This is what Walterboro tastes like

by | May 2, 2019 5:00 pm

Last Updated: May 1, 2019 at 11:32 am

The hungry faces lined East Washington Srett, each eagerly waiting for the gates to open and begin a foray into local culinary nirvana. This is Walterboro’s chance to display itself on the culinary stage in a part of the world where expectations are high. Touted as a main event of, and precursor to, the Rice Festival, Taste of Walterboro brings together some of the best food that our area has to offer. Restaurants, caterers, dessert purveyors, farms and up-and-coming student chefs from CCHS and TCTC were all represented.
My first stop at the event was a visit with Kyle Beasley and Nick Stratton, who have recently rebranded their sauces. Now known as “Kyle and Nick’s Lowcountry Sauces,” three new bottles have been added to the existing lineup. Smokin’ Mango, Wild Blueberry Bog, and Orange Tangerine Fish Glaze now round out their offerings. I kept coming back to the fish glaze, its bright and citrusy notes would be a knockout paired with the delicate flavor and texture of grilled swordfish. The sauces are all natural and gluten free, so they present a good alternative for intolerance sufferers.
The next table over made me do a double take. Authentic Thai food? In Walterboro? The answer is yes, Thai food in Walterboro. The operation, known as YYG Services is helmed by Johnny Evans and his wife, Oy. He grew up here in Colleton County, she hails from Bangkok. Over the course of their tenure, they have worked as restaurant management and executive chef, respectively, in cities as diverse as Charlotte and Denver before coming home to Walterboro.
YYG served up spotted bass Thai fried rice, a fried rice salad served on shrimp crackers and dirty rice Thai egg rolls. My bar for Southeast Asian food is quite high — it’s my comfort food. YYG’s ranked with some of the best I’ve tasted. All of the minute flavors were there: the nose of the fish sauce, the nip of the chili, the drone of the fresh herbs. I was told they toned down the heat so everyone could enjoy. I can’t wait to taste these dishes made close to nuclear. Thai chili is the spinal tap of the cooking word. Sure it’ll numb your face, but it amps the flavor up to 11. The couple is mulling over plans to have a Thai food truck in town, and I sure hope they do. This is the kind of food Walterboro deserves.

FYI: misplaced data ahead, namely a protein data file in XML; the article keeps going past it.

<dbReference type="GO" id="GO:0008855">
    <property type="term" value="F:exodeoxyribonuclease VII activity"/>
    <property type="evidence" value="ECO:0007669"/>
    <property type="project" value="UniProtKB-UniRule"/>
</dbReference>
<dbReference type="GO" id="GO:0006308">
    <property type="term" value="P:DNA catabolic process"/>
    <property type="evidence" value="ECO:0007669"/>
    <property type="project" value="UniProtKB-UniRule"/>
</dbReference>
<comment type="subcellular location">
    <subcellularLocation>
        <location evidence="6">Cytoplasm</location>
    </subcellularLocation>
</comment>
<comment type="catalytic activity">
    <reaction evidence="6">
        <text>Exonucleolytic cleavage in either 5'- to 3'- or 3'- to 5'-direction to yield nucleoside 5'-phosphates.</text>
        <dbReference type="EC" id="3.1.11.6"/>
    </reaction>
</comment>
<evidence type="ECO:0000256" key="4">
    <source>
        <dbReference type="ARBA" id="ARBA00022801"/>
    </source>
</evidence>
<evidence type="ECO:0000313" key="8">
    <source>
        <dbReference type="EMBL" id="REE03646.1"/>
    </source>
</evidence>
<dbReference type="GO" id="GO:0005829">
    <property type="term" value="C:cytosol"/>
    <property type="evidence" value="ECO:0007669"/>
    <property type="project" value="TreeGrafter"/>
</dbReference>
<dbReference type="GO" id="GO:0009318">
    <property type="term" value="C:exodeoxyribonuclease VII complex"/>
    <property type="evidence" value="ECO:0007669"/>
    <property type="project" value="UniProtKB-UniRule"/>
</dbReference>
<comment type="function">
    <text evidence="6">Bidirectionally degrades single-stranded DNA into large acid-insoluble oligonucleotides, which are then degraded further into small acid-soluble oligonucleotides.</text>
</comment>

When polled, the crowd proclaimed they also loved the Thai food. Another name that kept coming up was Jimmy Fitts, a local catering company. Their creations brought me right back to the Lowcountry with savory shrimp and grits, as well as barbecue pork. I’ve yet to meet a dish of shrimp and grits I didn’t like, and theirs was exceptional. I can’t imagine the spread they bring to a country wedding.
Also of note was Williams Seafood, on hand with their famous fried blue crab, sausage and potatoes, and garlic corn. Their food is really, really good. Just as important is quality of service. Every interaction with a Williams Seafood staff member has left me with a smile, whether at the shop or at events. Their vibe is always upbeat, and they take the time to chat you up, especially if you enjoy food. To answer all who asked: No, I haven’t tried the seafood rice, and yes, that will be rectified soon.
If the tone and tenor of Taste of Walterboro is indicative of things to come, I’d say that Walterboro is tasting mighty fine.

(When he’s not planning an epic barbecue crawl across Colleton County, Josh Taylor can be reached at culinaryanthropology@gmail.com)

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